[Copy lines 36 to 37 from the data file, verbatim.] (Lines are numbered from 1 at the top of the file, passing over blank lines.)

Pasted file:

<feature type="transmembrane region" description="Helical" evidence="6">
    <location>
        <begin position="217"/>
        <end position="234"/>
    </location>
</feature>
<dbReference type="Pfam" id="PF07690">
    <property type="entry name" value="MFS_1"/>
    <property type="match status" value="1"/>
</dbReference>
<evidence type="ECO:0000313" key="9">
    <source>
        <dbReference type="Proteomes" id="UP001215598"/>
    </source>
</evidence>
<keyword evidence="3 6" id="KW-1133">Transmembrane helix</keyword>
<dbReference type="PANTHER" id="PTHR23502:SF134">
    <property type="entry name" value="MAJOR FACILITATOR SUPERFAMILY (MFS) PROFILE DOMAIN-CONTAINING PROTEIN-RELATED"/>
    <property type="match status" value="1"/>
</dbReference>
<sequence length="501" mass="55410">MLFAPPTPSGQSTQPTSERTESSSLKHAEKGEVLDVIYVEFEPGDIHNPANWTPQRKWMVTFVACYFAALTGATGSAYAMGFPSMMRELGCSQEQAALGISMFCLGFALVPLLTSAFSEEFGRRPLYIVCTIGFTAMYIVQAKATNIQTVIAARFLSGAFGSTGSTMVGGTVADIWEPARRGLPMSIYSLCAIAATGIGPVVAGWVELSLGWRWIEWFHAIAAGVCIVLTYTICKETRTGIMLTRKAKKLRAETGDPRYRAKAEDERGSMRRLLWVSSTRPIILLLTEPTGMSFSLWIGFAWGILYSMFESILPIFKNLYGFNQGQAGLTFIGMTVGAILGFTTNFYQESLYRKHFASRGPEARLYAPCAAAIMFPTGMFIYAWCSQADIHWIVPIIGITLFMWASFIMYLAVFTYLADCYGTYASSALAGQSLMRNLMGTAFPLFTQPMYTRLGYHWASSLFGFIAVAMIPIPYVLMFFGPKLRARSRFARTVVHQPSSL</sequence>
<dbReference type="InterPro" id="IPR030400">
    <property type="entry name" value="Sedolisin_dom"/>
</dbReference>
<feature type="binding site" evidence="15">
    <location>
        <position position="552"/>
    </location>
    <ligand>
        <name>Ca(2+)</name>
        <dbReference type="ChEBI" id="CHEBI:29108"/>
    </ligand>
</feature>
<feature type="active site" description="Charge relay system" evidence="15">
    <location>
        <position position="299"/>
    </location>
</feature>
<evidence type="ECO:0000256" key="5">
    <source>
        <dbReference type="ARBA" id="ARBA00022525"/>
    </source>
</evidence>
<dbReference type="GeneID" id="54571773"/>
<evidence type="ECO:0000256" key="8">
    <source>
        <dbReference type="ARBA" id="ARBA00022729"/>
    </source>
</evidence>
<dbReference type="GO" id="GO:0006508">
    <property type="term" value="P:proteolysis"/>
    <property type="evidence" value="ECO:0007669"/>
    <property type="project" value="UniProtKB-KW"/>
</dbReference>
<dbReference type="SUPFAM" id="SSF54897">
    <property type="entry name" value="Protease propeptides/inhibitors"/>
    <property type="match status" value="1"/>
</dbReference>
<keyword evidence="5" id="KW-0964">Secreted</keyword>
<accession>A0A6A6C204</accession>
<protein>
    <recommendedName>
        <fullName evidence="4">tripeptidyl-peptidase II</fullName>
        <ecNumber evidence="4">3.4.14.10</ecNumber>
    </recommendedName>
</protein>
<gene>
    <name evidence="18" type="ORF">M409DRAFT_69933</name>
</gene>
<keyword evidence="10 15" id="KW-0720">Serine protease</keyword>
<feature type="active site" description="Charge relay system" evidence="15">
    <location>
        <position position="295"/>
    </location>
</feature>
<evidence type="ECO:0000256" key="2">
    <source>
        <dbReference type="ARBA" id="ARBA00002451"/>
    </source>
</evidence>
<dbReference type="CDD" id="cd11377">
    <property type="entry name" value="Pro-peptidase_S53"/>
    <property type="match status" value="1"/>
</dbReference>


        <position position="299"/>
    </location>